The Commercial Appeal - Go Memphis - - Go See - By John Bei­fuss

BEN KINGS­LEY is an ag­ing, cel­e­brated col­lege pro­fes­sor still in thrall to the “car­nal as­pects of the hu­man com­edy” in “El­egy,” a dour film that of­fers a male-flat­ter­ing ro­man­tic/tragic fan­tasy for ma­ture in­tel­lec­tu­als un­able to iden­tify with the young man’s fan­tasies of Judd Apa­tow movies.

Adapted from the novel “The Dy­ing An­i­mal,” by Philip Roth, the movie was di­rected by a woman, Spain’s Is­abel Coixet. Even so, the fe­male char­ac­ters — as smart and in­de­pen­dent as they are — seem to ex­ist

pri­mar­ily to help the pro­fes­sor evolve from selfish ci­ti­zen of “Amer­ica the li­cen­tious” to hum­bled pen­i­tent on the al­tar of Eros. Th­ese women suf­fer for the ben­e­fit of the man in their life. Breast can­cer’s a drag, but imag­ine be­ing a man who doesn’t un­der­stand love.

The per­for­mances are ter­rific, and they make the film worth­while. Pené­lope Cruz is Cleopa­tra-banged Con­suela Castillo, a stu­dent who — like so many be­fore her — be­comes the lover of charis­matic Prof. David Kepesh (Kings­ley), a mi­nor celebrity be­cause of his fre­quent ap­pear­ances on tele­vi­sion. (You can tell “El­egy” is aimed at a rel­a­tively cul­tured au­di­ence be­cause the TV chat-show host who makes a cameo here is Char­lie Rose, not Larry King.)

But Con­suela — a Goya fan who poses like “The Naked Maja” for David’s cam­era — doesn’t take love­mak­ing ca­su­ally. She wants a real re­la­tion­ship with the re­luc­tant David, who is em­bar­rassed by his ad­vanced age and afraid to risk him­self for “love.” David keeps Con­suela’s pres­ence in his life a se­cret from his other lover, a suc­cess­ful busi­ness­woman (Pa­tri­cia Clark­son), but he talks about her to his best friend, a mar­ried Pulitzer Prize-winning poet (Den­nis Hop­per). The poet tells him: “You gotta stop wor­ry­ing about grow­ing old and worry about grow­ing up.” A viewer watch­ing both of th­ese phi­lan­der­ers in action might ask: Why?

“El­egy” was scripted by Ni­cholas Meyer, a long­time vet­eran of smart pop en­ter­tain­ment. (He wrote the Sher­lock Holmes novel “The Seven-Per-Cent So­lu­tion” and di­rected “Star Trek II: The Wrath of Khan.”) Lately, Meyer has turned to the­o­ret­i­cally more se­ri­ous fare; “El­egy” is his sec­ond Roth adap­ta­tion, af­ter “The Hu­man Stain” (2003), in which ag­ing clas­sics pro­fes­sor An­thony Hop­kins has an af­fair with a younger jan­i­tor played by — get this — Nicole Kid­man.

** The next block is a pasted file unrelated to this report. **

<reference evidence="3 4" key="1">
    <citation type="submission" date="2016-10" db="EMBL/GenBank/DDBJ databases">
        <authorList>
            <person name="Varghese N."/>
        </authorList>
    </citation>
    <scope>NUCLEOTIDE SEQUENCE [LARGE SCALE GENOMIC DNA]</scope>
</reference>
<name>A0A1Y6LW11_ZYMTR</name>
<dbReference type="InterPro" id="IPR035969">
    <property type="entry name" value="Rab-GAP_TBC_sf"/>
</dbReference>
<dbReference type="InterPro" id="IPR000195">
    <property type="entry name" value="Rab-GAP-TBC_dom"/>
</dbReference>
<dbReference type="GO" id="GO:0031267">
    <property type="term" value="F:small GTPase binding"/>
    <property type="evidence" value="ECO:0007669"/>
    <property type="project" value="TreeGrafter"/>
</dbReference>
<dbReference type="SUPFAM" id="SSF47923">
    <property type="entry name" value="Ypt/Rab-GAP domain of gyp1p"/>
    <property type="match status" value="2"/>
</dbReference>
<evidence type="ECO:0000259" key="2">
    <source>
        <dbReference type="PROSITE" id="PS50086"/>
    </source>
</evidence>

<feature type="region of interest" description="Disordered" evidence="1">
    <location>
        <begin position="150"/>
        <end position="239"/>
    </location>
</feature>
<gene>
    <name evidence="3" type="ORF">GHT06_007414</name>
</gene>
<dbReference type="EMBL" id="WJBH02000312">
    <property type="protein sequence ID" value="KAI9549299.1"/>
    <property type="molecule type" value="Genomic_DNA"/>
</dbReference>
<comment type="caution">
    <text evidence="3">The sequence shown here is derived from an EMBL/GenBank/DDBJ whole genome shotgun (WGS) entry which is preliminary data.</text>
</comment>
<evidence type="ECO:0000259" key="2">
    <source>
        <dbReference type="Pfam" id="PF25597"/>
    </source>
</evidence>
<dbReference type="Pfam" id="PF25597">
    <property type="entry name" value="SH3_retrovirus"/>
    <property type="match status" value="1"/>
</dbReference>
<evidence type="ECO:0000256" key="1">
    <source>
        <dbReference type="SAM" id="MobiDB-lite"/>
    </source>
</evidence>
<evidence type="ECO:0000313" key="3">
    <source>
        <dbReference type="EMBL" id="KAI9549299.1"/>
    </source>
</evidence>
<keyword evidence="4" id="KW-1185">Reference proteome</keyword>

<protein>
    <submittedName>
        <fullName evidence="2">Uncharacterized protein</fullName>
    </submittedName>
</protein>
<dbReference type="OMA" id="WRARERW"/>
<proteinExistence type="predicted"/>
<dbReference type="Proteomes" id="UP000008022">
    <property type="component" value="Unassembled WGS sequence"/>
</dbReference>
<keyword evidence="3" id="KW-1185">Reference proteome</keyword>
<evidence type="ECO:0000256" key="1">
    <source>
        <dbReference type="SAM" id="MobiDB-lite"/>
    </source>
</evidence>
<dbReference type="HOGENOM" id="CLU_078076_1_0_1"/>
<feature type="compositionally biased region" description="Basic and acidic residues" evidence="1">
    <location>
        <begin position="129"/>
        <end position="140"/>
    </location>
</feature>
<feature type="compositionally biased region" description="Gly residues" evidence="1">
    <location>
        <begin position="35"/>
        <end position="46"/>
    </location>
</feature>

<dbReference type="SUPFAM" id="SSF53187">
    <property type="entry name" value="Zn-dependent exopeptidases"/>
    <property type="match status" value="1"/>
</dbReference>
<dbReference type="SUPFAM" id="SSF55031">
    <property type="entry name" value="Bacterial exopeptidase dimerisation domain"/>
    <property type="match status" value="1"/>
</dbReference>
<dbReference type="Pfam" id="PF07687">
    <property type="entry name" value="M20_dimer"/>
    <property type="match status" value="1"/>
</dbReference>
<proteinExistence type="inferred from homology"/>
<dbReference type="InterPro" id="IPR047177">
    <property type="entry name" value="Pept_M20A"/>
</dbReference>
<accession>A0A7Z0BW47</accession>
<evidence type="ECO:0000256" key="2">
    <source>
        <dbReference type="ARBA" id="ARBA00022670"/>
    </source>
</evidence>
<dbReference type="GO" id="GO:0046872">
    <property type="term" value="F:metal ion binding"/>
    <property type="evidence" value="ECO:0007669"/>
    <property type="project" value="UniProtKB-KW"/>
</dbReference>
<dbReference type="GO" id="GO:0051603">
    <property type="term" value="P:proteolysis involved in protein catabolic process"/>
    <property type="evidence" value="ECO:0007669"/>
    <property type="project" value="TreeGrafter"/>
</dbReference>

Step by step and mo­ment by mo­ment, Meyer’s screen­play is con­vinc­ing; the char­ac­ters are not far-fetched, nor are the dra­matic de­vel­op­ments un­likely. (Peter Sars­gaard plays the seem­ingly strait-laced son who re­sents his randy fa­ther.) But as the movie pro­gresses through its sta­tions of the ex­is­ten­tial­ist’s cross, with the mu­sic of Beethoven, Satie and Chet Baker pro­vid­ing me­lan­choly ac­com­pa­ni­ment to the pro­fes­sor’s in­creas­ing aware­ness of his lone­li­ness, it be­gins to try one’s pa­tience. Ap­par­ently, Coixet wants us to be­lieve the pro­fes­sor has come to re­gret the bad choices he made in his life; in­stead, we ex­pect him to make like Si­na­tra and bust out singing: “I did it my way.”

“El­egy” is play­ing ex­clu­sively at Malco’s Ridge­way Four.

— John Bei­fuss, 529-2394

Joe Lederer/Sa­muel Gold­wyn Films

Pro­fes­sor Ben Kings­ley is in­ter­ested in more than the in­tel­lec­tual de­vel­op­ment of stu­dent Pené­lope Cruz in “El­egy.”

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